"It's as if someone from Rudo (a small town in eastern Bosnia) wrote a letter to US President Joe Biden," Dodik said.

He said he did not know why the letter was being given attention at all when the only interlocutor to the authorities in Bosnia and Herzegovina was the Croatian government and not the Dubrovnik city administration.

In his letter, Franković reminded Telgetija that the airport would be built in highly porous karst terrain only eight kilometres from the source of the River Ombla, which supplies Dubrovnik with drinking water.

Trebinje, a town of barely 30,000 inhabitants, is about 50 kilometres away from the airports at Mostar, Dubrovnik and Tivat.

For more, check out our dedicated politics section.

Sunday, 20 March 2022

Negotiations on Bosnia Electoral Law Amendment Fail

ZAGREB, 20 March 2022 - The latest round of the negotiations on amending Bosnia and Herzegovina's electoral law, which was held in Sarajevo on Sunday, ended inconclusively, with Bosnia Croat leader Dragan Čović saying that "there are absolutely no conditions" for holding general elections in October.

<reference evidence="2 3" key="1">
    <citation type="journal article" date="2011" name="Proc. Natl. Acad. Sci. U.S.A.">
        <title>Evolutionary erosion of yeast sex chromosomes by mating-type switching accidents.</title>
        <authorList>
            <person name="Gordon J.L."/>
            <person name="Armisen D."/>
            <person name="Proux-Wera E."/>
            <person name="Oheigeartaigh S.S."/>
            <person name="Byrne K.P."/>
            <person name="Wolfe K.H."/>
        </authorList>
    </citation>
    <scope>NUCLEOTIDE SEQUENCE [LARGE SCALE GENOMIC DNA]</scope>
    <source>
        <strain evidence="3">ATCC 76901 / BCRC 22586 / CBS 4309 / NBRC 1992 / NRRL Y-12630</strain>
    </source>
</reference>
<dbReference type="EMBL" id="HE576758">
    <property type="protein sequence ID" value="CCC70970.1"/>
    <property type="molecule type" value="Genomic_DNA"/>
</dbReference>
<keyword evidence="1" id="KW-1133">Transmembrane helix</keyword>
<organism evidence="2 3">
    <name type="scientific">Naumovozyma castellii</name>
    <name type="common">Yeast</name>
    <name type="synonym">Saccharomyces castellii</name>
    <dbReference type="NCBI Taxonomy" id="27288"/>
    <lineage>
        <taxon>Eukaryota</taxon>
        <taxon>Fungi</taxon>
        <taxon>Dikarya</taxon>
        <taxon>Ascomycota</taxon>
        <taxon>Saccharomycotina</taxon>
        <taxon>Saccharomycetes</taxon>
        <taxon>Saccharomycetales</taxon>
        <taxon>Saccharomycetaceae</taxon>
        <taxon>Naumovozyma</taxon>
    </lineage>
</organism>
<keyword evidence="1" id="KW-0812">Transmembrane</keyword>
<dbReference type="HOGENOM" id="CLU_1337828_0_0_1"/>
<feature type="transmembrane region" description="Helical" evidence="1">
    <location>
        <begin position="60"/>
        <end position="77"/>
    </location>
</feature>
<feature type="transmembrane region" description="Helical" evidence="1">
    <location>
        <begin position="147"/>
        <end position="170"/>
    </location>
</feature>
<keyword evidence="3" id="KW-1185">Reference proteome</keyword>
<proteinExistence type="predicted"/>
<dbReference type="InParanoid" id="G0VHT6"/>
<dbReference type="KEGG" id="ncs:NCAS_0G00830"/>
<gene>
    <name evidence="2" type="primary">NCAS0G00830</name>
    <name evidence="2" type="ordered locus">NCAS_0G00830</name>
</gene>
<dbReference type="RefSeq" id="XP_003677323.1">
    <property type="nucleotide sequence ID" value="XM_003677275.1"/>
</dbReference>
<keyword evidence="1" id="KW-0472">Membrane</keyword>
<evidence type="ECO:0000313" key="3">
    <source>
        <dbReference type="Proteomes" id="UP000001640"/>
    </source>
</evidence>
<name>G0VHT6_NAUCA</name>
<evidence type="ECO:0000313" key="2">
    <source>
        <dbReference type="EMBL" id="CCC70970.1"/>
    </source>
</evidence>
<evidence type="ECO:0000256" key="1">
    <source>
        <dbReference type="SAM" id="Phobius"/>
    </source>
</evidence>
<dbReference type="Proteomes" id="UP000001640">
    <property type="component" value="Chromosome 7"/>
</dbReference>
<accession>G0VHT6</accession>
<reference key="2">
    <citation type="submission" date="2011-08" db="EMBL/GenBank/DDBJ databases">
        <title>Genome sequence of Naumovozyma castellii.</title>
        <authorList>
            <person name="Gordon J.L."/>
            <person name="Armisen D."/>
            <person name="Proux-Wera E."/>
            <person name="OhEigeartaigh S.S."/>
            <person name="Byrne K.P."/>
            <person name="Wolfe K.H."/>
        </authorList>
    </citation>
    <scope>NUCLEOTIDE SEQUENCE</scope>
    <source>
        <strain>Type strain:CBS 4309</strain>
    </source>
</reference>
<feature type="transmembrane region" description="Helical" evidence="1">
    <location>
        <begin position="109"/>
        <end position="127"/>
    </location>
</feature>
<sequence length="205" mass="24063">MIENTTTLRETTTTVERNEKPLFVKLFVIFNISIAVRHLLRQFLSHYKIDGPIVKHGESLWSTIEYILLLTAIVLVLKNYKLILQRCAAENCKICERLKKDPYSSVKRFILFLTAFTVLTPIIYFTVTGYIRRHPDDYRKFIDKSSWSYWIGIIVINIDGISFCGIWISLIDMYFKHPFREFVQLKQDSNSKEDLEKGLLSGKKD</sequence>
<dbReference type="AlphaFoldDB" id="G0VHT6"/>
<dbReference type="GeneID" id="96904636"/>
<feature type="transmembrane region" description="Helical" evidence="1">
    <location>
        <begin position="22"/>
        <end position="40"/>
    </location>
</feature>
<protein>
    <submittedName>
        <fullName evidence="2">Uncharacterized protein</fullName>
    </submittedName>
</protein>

Čović also accused the Bosniak leader Bakir Izetbegović (of the SDA BiH party) of the failure.

Most of the participants in the negotiations which were held today under the mediation of managing director at the EU's External Action Service, Angelina Eichhorst and US Ambassador to Bosnia and Herzegovina, Michael Murphy, who confirmed that the round of the talks failed.

Čović said that there were no prerequisites for the general elections to be held in October, as previously planned.

"Since the very start, the SDA party has been in favour of keeping a status quo and no deal on the legislation's amendment", said Čović, adding that the behaviour of that party is "a brutal blow to the state".